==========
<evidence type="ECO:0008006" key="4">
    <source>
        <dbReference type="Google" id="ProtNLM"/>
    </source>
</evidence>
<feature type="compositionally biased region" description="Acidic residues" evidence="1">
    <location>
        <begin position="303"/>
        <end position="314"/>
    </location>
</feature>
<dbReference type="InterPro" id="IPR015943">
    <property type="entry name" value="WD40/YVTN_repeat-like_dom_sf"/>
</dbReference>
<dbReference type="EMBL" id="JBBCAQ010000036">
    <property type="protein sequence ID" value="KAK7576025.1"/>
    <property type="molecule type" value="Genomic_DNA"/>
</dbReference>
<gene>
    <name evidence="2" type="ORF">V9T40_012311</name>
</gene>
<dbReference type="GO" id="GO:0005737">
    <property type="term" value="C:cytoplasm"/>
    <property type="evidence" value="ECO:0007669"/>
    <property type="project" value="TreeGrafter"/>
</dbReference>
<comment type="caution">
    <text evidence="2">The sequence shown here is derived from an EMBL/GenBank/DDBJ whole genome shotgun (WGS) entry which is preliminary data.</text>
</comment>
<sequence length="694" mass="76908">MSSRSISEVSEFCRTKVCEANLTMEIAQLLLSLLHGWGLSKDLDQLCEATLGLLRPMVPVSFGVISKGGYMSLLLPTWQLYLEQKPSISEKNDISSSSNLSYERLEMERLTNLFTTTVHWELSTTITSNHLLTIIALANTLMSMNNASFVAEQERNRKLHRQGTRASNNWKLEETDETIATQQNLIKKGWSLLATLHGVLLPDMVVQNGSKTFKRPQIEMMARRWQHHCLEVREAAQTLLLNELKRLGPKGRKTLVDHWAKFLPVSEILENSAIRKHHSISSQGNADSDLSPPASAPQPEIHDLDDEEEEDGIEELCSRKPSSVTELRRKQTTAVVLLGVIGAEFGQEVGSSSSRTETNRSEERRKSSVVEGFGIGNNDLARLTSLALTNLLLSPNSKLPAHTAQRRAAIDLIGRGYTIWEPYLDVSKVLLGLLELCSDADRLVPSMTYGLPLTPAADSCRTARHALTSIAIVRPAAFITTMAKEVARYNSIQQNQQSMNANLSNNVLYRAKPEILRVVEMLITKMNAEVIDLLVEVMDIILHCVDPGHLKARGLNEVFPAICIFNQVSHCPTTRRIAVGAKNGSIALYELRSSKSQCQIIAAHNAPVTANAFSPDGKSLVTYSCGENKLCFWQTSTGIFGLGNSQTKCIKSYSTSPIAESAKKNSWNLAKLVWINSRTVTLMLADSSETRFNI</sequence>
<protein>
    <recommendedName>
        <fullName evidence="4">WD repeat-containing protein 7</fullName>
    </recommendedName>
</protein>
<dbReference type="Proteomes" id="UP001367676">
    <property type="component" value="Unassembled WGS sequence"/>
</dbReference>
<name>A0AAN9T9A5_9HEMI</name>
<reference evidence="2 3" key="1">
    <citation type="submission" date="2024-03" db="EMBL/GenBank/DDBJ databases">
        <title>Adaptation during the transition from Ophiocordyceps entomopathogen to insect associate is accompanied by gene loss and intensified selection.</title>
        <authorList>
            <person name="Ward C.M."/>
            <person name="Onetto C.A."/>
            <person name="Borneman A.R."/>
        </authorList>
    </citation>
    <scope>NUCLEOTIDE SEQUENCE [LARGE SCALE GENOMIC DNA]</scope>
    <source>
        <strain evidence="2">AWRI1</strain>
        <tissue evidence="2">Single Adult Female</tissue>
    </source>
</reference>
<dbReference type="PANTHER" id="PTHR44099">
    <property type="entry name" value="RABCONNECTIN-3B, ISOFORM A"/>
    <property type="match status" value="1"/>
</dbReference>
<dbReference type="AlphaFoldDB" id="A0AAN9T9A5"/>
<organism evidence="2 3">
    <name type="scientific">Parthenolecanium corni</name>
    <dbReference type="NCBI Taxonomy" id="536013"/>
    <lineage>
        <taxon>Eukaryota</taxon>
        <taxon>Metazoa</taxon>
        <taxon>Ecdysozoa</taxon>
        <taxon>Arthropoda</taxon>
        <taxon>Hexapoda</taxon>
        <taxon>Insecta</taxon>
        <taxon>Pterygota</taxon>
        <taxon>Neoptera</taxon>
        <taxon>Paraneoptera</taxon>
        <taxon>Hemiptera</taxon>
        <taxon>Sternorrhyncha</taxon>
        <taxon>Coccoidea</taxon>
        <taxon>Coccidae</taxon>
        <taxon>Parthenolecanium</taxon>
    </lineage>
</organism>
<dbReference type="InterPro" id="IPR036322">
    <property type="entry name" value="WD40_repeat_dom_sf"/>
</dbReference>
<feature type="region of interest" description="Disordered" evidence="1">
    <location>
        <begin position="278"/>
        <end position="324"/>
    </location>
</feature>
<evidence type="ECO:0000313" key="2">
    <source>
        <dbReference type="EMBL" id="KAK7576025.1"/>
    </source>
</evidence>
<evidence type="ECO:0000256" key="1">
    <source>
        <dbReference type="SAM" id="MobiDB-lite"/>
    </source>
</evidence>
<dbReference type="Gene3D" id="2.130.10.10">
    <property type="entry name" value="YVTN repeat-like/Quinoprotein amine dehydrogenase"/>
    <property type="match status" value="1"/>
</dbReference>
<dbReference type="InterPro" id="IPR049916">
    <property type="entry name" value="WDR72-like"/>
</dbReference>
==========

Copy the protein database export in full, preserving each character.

<evidence type="ECO:0008006" key="4">
    <source>
        <dbReference type="Google" id="ProtNLM"/>
    </source>
</evidence>
<feature type="compositionally biased region" description="Acidic residues" evidence="1">
    <location>
        <begin position="303"/>
        <end position="314"/>
    </location>
</feature>
<dbReference type="InterPro" id="IPR015943">
    <property type="entry name" value="WD40/YVTN_repeat-like_dom_sf"/>
</dbReference>
<dbReference type="EMBL" id="JBBCAQ010000036">
    <property type="protein sequence ID" value="KAK7576025.1"/>
    <property type="molecule type" value="Genomic_DNA"/>
</dbReference>
<gene>
    <name evidence="2" type="ORF">V9T40_012311</name>
</gene>
<dbReference type="GO" id="GO:0005737">
    <property type="term" value="C:cytoplasm"/>
    <property type="evidence" value="ECO:0007669"/>
    <property type="project" value="TreeGrafter"/>
</dbReference>
<comment type="caution">
    <text evidence="2">The sequence shown here is derived from an EMBL/GenBank/DDBJ whole genome shotgun (WGS) entry which is preliminary data.</text>
</comment>
<sequence length="694" mass="76908">MSSRSISEVSEFCRTKVCEANLTMEIAQLLLSLLHGWGLSKDLDQLCEATLGLLRPMVPVSFGVISKGGYMSLLLPTWQLYLEQKPSISEKNDISSSSNLSYERLEMERLTNLFTTTVHWELSTTITSNHLLTIIALANTLMSMNNASFVAEQERNRKLHRQGTRASNNWKLEETDETIATQQNLIKKGWSLLATLHGVLLPDMVVQNGSKTFKRPQIEMMARRWQHHCLEVREAAQTLLLNELKRLGPKGRKTLVDHWAKFLPVSEILENSAIRKHHSISSQGNADSDLSPPASAPQPEIHDLDDEEEEDGIEELCSRKPSSVTELRRKQTTAVVLLGVIGAEFGQEVGSSSSRTETNRSEERRKSSVVEGFGIGNNDLARLTSLALTNLLLSPNSKLPAHTAQRRAAIDLIGRGYTIWEPYLDVSKVLLGLLELCSDADRLVPSMTYGLPLTPAADSCRTARHALTSIAIVRPAAFITTMAKEVARYNSIQQNQQSMNANLSNNVLYRAKPEILRVVEMLITKMNAEVIDLLVEVMDIILHCVDPGHLKARGLNEVFPAICIFNQVSHCPTTRRIAVGAKNGSIALYELRSSKSQCQIIAAHNAPVTANAFSPDGKSLVTYSCGENKLCFWQTSTGIFGLGNSQTKCIKSYSTSPIAESAKKNSWNLAKLVWINSRTVTLMLADSSETRFNI</sequence>
<protein>
    <recommendedName>
        <fullName evidence="4">WD repeat-containing protein 7</fullName>
    </recommendedName>
</protein>
<dbReference type="Proteomes" id="UP001367676">
    <property type="component" value="Unassembled WGS sequence"/>
</dbReference>
<name>A0AAN9T9A5_9HEMI</name>
<reference evidence="2 3" key="1">
    <citation type="submission" date="2024-03" db="EMBL/GenBank/DDBJ databases">
        <title>Adaptation during the transition from Ophiocordyceps entomopathogen to insect associate is accompanied by gene loss and intensified selection.</title>
        <authorList>
            <person name="Ward C.M."/>
            <person name="Onetto C.A."/>
            <person name="Borneman A.R."/>
        </authorList>
    </citation>
    <scope>NUCLEOTIDE SEQUENCE [LARGE SCALE GENOMIC DNA]</scope>
    <source>
        <strain evidence="2">AWRI1</strain>
        <tissue evidence="2">Single Adult Female</tissue>
    </source>
</reference>
<dbReference type="PANTHER" id="PTHR44099">
    <property type="entry name" value="RABCONNECTIN-3B, ISOFORM A"/>
    <property type="match status" value="1"/>
</dbReference>
<dbReference type="AlphaFoldDB" id="A0AAN9T9A5"/>
<organism evidence="2 3">
    <name type="scientific">Parthenolecanium corni</name>
    <dbReference type="NCBI Taxonomy" id="536013"/>
    <lineage>
        <taxon>Eukaryota</taxon>
        <taxon>Metazoa</taxon>
        <taxon>Ecdysozoa</taxon>
        <taxon>Arthropoda</taxon>
        <taxon>Hexapoda</taxon>
        <taxon>Insecta</taxon>
        <taxon>Pterygota</taxon>
        <taxon>Neoptera</taxon>
        <taxon>Paraneoptera</taxon>
        <taxon>Hemiptera</taxon>
        <taxon>Sternorrhyncha</taxon>
        <taxon>Coccoidea</taxon>
        <taxon>Coccidae</taxon>
        <taxon>Parthenolecanium</taxon>
    </lineage>
</organism>
<dbReference type="InterPro" id="IPR036322">
    <property type="entry name" value="WD40_repeat_dom_sf"/>
</dbReference>
<feature type="region of interest" description="Disordered" evidence="1">
    <location>
        <begin position="278"/>
        <end position="324"/>
    </location>
</feature>
<evidence type="ECO:0000313" key="2">
    <source>
        <dbReference type="EMBL" id="KAK7576025.1"/>
    </source>
</evidence>
<evidence type="ECO:0000256" key="1">
    <source>
        <dbReference type="SAM" id="MobiDB-lite"/>
    </source>
</evidence>
<dbReference type="Gene3D" id="2.130.10.10">
    <property type="entry name" value="YVTN repeat-like/Quinoprotein amine dehydrogenase"/>
    <property type="match status" value="1"/>
</dbReference>
<dbReference type="InterPro" id="IPR049916">
    <property type="entry name" value="WDR72-like"/>
</dbReference>